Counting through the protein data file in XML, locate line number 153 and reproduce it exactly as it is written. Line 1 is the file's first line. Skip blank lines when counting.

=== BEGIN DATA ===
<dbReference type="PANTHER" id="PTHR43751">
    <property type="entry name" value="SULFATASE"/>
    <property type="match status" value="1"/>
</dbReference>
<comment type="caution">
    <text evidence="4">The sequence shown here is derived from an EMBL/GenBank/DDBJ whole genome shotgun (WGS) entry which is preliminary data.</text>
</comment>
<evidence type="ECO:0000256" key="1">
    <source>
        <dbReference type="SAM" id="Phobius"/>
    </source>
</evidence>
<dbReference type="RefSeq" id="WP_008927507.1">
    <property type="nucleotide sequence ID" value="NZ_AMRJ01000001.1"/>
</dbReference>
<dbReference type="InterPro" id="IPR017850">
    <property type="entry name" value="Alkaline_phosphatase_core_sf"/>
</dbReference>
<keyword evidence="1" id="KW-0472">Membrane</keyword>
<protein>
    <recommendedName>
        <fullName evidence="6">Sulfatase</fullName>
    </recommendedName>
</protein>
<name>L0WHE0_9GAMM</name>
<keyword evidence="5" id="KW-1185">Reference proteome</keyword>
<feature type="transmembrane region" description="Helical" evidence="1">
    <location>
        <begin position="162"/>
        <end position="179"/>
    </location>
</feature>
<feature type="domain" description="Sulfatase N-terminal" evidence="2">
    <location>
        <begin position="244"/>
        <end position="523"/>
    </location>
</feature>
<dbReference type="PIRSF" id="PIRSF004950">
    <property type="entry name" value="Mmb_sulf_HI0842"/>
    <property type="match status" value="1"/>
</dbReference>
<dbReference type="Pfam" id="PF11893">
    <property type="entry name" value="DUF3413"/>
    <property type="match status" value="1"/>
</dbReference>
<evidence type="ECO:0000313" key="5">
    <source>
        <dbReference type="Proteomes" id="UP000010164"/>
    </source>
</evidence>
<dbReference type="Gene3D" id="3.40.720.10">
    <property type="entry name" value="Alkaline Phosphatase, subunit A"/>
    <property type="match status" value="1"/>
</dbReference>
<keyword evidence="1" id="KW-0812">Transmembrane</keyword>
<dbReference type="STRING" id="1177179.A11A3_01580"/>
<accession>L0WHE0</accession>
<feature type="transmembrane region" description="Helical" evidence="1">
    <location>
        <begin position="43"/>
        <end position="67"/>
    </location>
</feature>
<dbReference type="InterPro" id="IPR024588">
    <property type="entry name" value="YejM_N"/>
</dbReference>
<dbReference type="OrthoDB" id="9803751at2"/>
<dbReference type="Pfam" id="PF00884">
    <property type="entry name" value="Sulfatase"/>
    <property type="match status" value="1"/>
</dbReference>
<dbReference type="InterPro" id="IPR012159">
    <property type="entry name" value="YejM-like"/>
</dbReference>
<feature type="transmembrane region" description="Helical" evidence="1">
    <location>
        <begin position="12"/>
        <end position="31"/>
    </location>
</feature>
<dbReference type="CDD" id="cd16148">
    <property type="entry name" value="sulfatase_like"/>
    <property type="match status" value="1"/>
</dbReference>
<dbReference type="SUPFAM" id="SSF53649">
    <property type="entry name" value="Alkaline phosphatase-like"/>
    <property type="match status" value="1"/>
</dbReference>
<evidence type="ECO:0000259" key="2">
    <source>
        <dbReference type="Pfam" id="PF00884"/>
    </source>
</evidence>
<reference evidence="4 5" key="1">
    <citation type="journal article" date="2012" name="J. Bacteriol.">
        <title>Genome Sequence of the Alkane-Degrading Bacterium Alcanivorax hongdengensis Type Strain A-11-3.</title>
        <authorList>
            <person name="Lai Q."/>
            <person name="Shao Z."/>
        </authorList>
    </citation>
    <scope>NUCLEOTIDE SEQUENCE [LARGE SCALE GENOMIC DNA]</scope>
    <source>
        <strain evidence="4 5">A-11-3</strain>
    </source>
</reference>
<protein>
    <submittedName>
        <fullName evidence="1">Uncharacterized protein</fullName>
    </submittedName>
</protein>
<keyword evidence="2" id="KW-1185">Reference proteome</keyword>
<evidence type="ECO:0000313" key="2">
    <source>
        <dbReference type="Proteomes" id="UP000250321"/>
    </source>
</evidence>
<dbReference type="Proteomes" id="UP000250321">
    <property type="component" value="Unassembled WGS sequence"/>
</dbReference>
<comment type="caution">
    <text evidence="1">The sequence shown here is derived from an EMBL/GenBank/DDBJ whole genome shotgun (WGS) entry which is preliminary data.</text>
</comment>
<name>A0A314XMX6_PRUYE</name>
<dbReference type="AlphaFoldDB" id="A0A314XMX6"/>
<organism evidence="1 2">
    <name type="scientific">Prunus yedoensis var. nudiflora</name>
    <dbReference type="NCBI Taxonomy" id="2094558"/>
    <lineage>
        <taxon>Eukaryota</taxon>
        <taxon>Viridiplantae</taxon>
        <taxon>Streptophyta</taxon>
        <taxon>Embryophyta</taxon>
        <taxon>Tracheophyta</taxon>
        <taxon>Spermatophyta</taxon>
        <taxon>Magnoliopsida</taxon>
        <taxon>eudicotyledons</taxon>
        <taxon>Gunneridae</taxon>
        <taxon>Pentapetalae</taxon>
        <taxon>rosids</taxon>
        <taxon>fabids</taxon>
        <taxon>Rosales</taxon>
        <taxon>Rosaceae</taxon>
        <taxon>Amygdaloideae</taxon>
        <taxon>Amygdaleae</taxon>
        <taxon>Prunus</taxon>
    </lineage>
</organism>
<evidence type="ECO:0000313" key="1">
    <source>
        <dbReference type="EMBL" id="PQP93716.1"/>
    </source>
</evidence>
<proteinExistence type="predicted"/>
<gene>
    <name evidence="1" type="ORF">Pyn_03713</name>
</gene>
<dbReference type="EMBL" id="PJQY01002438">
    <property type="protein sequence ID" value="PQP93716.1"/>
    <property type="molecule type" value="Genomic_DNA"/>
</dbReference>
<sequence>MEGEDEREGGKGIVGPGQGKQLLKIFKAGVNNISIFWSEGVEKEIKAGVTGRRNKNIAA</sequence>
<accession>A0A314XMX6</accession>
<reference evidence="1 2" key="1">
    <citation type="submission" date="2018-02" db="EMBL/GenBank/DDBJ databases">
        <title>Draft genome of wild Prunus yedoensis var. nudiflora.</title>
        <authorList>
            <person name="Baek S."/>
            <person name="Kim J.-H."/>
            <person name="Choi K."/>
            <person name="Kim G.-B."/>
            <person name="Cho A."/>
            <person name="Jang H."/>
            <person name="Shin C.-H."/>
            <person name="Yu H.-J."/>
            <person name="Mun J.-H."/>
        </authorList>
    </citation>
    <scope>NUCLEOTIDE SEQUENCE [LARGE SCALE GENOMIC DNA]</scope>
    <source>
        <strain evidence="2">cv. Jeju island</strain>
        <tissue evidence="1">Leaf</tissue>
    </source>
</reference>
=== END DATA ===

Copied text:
    </source>